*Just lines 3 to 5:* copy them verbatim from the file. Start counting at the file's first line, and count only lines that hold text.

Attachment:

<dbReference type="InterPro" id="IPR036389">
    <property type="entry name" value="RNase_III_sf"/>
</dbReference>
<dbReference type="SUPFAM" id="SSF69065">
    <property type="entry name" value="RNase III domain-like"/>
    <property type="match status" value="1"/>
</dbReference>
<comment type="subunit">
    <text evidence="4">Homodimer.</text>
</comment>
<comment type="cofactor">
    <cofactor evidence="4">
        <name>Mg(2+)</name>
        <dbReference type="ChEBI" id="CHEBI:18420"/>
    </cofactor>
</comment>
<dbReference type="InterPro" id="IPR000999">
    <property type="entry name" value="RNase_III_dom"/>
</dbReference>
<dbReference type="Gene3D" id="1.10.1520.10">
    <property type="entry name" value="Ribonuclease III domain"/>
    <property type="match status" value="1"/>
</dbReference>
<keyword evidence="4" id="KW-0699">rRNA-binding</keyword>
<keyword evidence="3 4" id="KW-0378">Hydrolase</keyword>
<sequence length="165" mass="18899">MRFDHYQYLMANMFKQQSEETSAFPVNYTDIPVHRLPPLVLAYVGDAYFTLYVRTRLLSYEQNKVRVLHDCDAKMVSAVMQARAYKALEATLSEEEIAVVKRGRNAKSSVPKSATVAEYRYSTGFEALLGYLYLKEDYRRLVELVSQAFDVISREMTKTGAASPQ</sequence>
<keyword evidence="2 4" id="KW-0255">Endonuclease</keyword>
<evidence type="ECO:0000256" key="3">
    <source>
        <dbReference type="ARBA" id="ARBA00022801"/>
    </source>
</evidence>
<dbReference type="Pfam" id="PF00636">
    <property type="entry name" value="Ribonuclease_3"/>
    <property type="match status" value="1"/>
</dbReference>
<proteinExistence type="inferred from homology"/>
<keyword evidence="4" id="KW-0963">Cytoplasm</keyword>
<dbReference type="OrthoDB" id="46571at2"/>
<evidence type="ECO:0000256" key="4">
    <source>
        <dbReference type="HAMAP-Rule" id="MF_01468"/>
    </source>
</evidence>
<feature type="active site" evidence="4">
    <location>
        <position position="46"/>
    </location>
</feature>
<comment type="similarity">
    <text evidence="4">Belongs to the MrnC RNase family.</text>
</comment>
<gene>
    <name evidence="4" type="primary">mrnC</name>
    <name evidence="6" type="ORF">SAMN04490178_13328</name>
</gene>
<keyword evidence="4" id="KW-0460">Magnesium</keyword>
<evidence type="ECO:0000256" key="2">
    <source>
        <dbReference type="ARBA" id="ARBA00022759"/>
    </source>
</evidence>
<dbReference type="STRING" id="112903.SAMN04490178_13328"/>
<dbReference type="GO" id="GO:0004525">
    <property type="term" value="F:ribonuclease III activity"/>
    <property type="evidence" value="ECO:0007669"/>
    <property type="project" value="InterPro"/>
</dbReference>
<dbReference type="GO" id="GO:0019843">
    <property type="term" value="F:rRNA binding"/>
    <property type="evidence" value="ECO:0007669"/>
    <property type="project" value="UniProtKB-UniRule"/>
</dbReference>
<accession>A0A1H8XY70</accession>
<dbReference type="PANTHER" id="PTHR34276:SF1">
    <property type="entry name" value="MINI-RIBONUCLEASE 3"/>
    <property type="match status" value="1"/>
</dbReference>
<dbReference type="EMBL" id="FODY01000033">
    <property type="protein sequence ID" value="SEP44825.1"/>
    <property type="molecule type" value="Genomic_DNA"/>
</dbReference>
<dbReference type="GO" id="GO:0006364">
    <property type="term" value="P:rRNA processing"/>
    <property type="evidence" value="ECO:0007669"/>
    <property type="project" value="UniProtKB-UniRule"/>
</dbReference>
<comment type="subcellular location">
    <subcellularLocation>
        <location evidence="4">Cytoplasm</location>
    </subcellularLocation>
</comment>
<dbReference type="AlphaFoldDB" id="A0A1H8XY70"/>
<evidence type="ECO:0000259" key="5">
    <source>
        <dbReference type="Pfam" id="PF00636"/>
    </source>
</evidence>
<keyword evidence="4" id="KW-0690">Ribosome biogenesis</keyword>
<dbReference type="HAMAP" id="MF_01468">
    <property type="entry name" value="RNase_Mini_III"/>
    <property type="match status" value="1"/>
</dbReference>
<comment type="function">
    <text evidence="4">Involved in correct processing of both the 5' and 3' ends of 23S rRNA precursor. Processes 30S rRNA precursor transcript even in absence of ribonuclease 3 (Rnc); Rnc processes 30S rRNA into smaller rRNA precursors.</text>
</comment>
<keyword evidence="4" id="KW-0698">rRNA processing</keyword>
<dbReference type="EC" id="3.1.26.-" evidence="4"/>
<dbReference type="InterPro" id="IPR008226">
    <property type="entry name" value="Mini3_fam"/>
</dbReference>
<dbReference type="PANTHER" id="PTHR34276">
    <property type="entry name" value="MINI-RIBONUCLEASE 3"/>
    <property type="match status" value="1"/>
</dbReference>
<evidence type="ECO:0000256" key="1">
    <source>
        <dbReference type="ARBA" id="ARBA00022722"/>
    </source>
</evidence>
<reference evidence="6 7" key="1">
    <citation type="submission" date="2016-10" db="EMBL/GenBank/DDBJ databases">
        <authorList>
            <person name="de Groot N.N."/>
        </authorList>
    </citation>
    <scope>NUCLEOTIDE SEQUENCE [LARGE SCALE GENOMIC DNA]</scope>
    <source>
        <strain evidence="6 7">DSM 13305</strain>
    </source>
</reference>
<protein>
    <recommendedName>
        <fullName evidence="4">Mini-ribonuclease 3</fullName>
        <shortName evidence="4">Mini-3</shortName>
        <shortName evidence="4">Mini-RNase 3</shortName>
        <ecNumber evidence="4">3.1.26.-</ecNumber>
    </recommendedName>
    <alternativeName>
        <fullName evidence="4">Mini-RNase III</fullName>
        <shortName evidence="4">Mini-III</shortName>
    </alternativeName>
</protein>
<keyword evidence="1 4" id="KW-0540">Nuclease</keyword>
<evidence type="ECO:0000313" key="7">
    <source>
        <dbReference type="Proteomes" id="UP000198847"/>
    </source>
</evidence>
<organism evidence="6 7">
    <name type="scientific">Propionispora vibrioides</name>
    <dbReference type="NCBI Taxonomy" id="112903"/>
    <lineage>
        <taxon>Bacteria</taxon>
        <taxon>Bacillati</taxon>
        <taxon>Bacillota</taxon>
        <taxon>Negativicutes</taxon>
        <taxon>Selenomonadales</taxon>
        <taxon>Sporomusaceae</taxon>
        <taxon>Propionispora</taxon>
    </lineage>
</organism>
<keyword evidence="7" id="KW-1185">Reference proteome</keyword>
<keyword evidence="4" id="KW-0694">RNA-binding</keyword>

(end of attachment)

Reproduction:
</dbReference>
<dbReference type="SUPFAM" id="SSF69065">
    <property type="entry name" value="RNase III domain-like"/>